Water and ion transport in plants under salinity stress
Salinity stress is one of major abiotic stress that limit plant productivity in global agriculture. Salinity, usually high concentration of Na+, reduces water and mineral uptake in plant. I study root hydraulic conductivity (Lpr) using the root pressure chamber method, because regulation of Lpr is important to prevent dehydration and to cope with osmotic imbalance in initial phase of salinity stress. As for plant ion transporters, cRNAs are injected into a frog Xenopus oocytes and their properties (ion selectivity and activation mechanism) are investigated electrophysiologicaly to reveal what and how transporters regulate ion flux under salinity stress.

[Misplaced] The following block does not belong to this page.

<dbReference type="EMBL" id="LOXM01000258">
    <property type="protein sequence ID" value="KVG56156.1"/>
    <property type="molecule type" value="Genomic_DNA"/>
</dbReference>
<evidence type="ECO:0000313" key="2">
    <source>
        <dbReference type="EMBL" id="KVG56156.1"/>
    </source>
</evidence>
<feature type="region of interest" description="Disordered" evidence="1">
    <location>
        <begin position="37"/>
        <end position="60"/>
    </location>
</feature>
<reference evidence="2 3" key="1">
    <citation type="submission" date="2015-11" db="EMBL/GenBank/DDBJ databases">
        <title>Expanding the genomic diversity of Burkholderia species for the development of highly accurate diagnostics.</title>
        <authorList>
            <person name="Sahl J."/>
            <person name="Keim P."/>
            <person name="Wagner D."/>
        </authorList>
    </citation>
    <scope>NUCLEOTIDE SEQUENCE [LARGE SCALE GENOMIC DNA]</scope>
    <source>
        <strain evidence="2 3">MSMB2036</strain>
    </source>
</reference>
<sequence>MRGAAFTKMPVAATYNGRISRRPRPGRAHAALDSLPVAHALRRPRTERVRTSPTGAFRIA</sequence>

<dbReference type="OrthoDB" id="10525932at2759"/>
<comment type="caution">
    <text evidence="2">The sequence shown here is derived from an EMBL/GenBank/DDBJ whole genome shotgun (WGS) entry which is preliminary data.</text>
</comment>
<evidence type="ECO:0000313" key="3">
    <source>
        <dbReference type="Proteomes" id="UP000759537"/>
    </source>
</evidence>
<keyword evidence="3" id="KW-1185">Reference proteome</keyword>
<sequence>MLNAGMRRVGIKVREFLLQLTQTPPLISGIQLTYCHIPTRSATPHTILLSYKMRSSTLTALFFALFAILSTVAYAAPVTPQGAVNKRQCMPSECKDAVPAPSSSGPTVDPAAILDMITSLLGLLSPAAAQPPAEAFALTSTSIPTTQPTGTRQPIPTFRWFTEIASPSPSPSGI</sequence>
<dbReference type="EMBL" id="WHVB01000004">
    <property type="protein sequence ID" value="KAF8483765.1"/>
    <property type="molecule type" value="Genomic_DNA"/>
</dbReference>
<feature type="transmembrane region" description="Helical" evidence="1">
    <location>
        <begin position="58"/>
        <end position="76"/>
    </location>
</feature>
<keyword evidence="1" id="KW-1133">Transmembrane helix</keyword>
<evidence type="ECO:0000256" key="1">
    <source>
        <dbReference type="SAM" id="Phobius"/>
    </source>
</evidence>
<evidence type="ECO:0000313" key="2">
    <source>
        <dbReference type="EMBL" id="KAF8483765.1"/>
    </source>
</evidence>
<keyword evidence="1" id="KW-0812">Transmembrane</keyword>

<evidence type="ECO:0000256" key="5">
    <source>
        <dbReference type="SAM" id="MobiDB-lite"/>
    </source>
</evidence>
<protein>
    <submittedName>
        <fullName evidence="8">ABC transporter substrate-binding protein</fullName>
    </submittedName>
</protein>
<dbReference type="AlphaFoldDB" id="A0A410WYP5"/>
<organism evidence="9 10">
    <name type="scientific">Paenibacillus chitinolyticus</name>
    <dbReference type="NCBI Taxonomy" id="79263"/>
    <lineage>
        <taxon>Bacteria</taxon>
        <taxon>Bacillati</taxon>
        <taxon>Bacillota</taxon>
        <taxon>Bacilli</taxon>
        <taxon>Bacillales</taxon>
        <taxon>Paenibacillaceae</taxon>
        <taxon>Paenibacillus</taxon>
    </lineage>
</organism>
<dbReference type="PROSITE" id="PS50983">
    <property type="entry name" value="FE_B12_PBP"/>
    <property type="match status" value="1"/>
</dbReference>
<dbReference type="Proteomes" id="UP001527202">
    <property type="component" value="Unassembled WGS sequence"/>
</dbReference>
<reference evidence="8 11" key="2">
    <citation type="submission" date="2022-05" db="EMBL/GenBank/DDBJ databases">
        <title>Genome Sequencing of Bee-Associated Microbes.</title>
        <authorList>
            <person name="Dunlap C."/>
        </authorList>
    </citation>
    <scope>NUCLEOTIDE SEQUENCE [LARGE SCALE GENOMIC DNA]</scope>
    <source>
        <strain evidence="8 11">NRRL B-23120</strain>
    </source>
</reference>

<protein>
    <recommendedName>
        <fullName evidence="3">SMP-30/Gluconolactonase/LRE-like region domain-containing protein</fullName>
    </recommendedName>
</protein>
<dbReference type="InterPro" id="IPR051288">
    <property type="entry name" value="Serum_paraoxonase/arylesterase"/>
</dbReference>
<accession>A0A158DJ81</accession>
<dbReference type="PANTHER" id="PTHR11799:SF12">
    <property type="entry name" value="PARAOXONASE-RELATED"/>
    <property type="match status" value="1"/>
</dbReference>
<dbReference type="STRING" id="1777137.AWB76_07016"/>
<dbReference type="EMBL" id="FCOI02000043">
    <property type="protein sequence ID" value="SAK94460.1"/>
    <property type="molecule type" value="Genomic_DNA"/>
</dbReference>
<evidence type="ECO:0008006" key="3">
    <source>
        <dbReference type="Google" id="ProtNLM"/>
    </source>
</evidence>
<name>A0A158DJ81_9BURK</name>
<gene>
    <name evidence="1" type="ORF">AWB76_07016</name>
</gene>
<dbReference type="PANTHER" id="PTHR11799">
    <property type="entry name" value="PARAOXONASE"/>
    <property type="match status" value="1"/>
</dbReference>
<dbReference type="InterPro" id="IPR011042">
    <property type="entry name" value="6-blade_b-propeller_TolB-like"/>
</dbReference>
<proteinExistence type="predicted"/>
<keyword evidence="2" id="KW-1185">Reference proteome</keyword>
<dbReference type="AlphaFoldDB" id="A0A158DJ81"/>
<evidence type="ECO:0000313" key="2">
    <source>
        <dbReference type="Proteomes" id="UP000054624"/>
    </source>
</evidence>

Aquaporins transporting water and low-molecular weight compounds
Aquaporins was first identified as a membrane protein exhibiting permeability for water when faced with an osmotic gradient. Now it is reported that several aquaporins facilitate the transport of not only water but also other low-molecular weight substrates such as glycerol, ammonia, silicic acid, arsenite, boric acid, and carbon dioxide. I study rice and barely aquaporins to improve plant growth and stress tolerance via aquaporin functions.